Articles | Volume 10, issue 7
Biogeosciences, 10, 4591–4606, 2013
Biogeosciences, 10, 4591–4606, 2013

Research article 10 Jul 2013

Research article | 10 Jul 2013

The influence of temperature and seawater carbonate saturation state on 13C–18O bond ordering in bivalve mollusks

R. A. Eagle1,2, J. M. Eiler2, A. K. Tripati1,3, J. B. Ries4, P. S. Freitas5, C. Hiebenthal6, A. D. Wanamaker Jr.7, M. Taviani8,9, M. Elliot10, S. Marenssi11, K. Nakamura12, P. Ramirez12, and K. Roy13 R. A. Eagle et al.
  • 1Department of Earth and Space Sciences, University of California, Los Angeles, CA 90095, USA
  • 2Division of Geological and Planetary Sciences, California Institute of Technology, Pasadena, CA 91125, USA
  • 3Department of Atmospheric and Oceanic Sciences, Institute of the Environment and Sustainability, University of California, Los Angeles, CA 90095, USA
  • 4Department of Marine Sciences, University of North Carolina-Chapel Hill, Chapel Hill, NC 27599, USA
  • 5Divisão de Geologia e Georecursos Marinhos, Instituto Português do Mar e da Atmosfera (IPMA), Av. de Brasília s/n, 1449-006 Lisbon, Portugal
  • 6Helmholtz Centre for Ocean Research (GEOMAR), Düsternbrooker Weg 20, 24105 Kiel, Germany
  • 7Department of Geological and Atmospheric Sciences, Iowa State University, Ames, IA 50011, USA
  • 8ISMAR-CNR, Via Gobetti 101, 40129 Bologna, Italy
  • 9Biology Department, Woods Hole Oceanographic Institution, 266 Woods Hole Road, Woods Hole, MA 02543, USA
  • 10Université de Nantes, CNRS UMR6112, Laboratoire de Planétologie et Géodynamique, rue de la Houssinière, Nantes, France
  • 11Instituto Antártico Argentino, Cerrito 1248, C1010AAZ Buenos Aires, Argentina
  • 12Department of Geological Sciences, California State University, Los Angeles, CA 90032, USA
  • 13Division of Biological Sciences, University of California, San Diego, CA 92093, USA

Abstract. The shells of marine mollusks are widely used archives of past climate and ocean chemistry. Whilst the measurement of mollusk δ18O to develop records of past climate change is a commonly used approach, it has proven challenging to develop reliable independent paleothermometers that can be used to deconvolve the contributions of temperature and fluid composition on molluscan oxygen isotope compositions. Here we investigate the temperature dependence of 13C–18O bond abundance, denoted by the measured parameter Δ47, in shell carbonates of bivalve mollusks and assess its potential to be a useful paleothermometer. We report measurements on cultured specimens spanning a range in water temperatures of 5 to 25 °C, and field collected specimens spanning a range of −1 to 29 °C. In addition we investigate the potential influence of carbonate saturation state on bivalve stable isotope compositions by making measurements on both calcitic and aragonitic specimens that have been cultured in seawater that is either supersaturated or undersaturated with respect to aragonite. We find a robust relationship between Δ47 and growth temperature. We also find that the slope of a linear regression through all the Δ47 data for bivalves plotted against seawater temperature is significantly shallower than previously published inorganic and biogenic carbonate calibration studies produced in our laboratory and go on to discuss the possible sources of this difference. We find that changing seawater saturation state does not have significant effect on the Δ47 of bivalve shell carbonate in two taxa that we examined, and we do not observe significant differences between Δ47-temperature relationships between calcitic and aragonitic taxa.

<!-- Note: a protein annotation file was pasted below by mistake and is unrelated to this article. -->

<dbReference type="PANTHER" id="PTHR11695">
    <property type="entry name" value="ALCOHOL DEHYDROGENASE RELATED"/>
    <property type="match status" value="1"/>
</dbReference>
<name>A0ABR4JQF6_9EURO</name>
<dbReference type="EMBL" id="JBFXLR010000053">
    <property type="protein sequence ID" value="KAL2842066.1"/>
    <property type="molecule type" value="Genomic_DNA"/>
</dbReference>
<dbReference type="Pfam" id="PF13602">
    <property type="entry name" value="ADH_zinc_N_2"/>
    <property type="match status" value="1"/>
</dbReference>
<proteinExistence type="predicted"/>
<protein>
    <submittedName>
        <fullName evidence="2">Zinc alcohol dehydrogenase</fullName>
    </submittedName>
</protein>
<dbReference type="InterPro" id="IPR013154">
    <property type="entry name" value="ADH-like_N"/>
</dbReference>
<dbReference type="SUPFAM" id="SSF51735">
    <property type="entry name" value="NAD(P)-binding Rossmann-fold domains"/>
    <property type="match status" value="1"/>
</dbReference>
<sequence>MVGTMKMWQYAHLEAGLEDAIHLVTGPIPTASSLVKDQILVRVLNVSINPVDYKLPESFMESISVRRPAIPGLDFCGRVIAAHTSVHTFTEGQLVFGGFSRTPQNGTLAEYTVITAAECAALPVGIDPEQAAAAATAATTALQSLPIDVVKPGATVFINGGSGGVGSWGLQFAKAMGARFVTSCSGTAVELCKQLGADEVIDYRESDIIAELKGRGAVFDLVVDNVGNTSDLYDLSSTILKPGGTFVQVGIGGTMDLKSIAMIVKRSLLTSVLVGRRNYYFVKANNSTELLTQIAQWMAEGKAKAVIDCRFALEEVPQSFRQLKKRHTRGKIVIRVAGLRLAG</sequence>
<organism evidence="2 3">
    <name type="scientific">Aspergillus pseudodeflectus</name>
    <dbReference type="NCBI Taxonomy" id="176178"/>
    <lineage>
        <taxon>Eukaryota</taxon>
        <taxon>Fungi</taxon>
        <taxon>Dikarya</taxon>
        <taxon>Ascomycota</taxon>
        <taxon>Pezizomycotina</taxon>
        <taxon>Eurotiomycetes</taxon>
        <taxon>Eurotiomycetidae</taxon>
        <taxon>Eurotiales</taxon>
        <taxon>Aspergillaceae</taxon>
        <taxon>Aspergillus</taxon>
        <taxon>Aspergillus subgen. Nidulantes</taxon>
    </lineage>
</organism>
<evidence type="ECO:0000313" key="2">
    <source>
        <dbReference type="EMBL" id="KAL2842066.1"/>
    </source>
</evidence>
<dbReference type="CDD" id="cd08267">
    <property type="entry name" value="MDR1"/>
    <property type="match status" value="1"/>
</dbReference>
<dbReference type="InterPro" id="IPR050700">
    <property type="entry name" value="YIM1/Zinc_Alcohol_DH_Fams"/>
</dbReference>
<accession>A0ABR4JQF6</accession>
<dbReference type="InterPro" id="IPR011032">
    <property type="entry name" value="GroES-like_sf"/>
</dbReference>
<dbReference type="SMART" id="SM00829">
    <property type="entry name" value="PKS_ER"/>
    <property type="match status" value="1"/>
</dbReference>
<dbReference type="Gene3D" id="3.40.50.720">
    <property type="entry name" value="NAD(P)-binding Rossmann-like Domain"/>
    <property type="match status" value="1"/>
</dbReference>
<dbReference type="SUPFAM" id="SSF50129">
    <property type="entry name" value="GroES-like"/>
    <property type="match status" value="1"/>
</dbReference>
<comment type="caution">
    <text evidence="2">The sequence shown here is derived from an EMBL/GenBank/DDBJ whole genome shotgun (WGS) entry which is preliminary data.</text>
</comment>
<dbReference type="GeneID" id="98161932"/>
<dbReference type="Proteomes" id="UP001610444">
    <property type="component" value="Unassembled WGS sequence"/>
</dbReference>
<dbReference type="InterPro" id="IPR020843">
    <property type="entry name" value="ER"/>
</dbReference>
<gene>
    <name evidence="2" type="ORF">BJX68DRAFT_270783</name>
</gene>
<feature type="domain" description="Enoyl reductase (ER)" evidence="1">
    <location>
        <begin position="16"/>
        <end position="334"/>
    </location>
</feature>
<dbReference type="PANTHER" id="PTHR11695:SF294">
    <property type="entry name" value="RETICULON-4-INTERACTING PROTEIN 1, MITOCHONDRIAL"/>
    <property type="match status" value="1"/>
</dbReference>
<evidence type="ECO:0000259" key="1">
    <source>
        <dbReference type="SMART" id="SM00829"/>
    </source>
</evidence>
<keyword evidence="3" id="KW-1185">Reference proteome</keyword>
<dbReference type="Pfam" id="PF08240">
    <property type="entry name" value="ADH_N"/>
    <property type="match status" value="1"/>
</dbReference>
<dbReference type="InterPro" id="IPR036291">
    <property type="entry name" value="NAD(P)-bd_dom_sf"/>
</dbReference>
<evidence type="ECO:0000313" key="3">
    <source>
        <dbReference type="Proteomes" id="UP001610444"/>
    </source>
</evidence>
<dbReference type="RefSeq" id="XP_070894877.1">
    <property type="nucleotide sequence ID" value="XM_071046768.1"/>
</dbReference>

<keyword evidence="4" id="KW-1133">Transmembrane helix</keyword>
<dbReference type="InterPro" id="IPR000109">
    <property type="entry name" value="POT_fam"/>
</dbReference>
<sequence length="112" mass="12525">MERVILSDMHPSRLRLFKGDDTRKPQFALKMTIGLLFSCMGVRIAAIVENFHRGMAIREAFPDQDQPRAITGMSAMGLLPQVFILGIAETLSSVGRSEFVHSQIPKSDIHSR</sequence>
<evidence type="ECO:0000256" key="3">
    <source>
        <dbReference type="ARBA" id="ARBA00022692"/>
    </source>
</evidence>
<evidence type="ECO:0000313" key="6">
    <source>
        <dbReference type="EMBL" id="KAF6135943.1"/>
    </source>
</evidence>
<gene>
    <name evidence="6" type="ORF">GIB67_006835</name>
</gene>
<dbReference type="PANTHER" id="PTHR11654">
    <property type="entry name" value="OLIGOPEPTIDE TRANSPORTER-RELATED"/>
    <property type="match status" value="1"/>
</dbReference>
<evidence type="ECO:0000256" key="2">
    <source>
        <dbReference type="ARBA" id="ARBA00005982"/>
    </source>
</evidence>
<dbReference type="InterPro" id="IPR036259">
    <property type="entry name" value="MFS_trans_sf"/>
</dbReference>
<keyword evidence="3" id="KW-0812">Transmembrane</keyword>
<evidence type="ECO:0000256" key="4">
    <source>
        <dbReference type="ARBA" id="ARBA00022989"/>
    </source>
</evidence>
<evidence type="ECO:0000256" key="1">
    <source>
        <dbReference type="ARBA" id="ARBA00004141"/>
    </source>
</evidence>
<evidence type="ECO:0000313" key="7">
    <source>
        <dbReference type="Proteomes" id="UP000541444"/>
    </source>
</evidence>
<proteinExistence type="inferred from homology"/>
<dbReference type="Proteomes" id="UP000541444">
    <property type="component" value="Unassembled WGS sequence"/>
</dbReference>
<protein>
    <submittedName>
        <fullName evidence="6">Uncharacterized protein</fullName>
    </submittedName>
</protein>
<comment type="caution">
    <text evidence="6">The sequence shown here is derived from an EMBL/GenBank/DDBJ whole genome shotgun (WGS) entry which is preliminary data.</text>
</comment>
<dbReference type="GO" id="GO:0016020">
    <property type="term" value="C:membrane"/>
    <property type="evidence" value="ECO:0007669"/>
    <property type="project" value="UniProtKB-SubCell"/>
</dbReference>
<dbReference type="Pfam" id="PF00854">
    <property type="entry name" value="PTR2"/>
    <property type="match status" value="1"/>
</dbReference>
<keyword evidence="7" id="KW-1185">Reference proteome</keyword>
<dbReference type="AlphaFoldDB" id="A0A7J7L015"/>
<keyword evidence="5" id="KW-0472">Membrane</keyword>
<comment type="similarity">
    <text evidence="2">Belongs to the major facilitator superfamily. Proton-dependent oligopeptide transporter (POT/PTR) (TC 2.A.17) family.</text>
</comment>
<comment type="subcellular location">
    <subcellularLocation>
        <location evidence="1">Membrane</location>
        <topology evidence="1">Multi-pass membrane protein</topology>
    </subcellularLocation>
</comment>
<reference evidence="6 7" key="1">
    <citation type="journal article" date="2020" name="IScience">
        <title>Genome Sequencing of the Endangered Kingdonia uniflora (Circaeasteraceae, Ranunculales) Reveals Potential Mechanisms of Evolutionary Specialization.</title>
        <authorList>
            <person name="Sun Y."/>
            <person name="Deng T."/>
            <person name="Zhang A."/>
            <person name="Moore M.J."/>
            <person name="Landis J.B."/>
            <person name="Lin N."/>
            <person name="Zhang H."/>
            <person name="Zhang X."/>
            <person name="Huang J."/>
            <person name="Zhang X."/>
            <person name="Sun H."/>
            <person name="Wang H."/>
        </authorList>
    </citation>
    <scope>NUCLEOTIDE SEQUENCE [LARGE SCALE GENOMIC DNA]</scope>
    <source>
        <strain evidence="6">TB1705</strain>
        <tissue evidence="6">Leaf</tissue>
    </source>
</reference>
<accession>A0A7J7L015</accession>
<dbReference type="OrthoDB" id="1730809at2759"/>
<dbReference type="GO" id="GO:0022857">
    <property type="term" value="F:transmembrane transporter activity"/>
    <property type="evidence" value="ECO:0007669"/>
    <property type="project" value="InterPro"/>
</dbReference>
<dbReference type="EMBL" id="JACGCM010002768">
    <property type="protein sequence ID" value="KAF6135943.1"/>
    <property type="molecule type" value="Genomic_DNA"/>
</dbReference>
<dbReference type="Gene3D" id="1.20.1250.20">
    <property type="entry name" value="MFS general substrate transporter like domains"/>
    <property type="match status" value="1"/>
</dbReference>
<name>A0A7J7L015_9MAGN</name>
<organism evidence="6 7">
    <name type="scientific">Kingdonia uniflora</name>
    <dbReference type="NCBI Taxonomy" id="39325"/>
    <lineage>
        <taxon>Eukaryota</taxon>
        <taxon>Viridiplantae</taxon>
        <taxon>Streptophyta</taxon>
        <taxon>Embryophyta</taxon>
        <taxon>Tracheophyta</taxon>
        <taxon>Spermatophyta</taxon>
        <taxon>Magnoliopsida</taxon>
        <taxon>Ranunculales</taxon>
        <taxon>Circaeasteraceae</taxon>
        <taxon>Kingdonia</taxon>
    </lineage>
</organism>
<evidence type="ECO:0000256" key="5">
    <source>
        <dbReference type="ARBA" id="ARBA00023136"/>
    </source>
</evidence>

Final-revised paper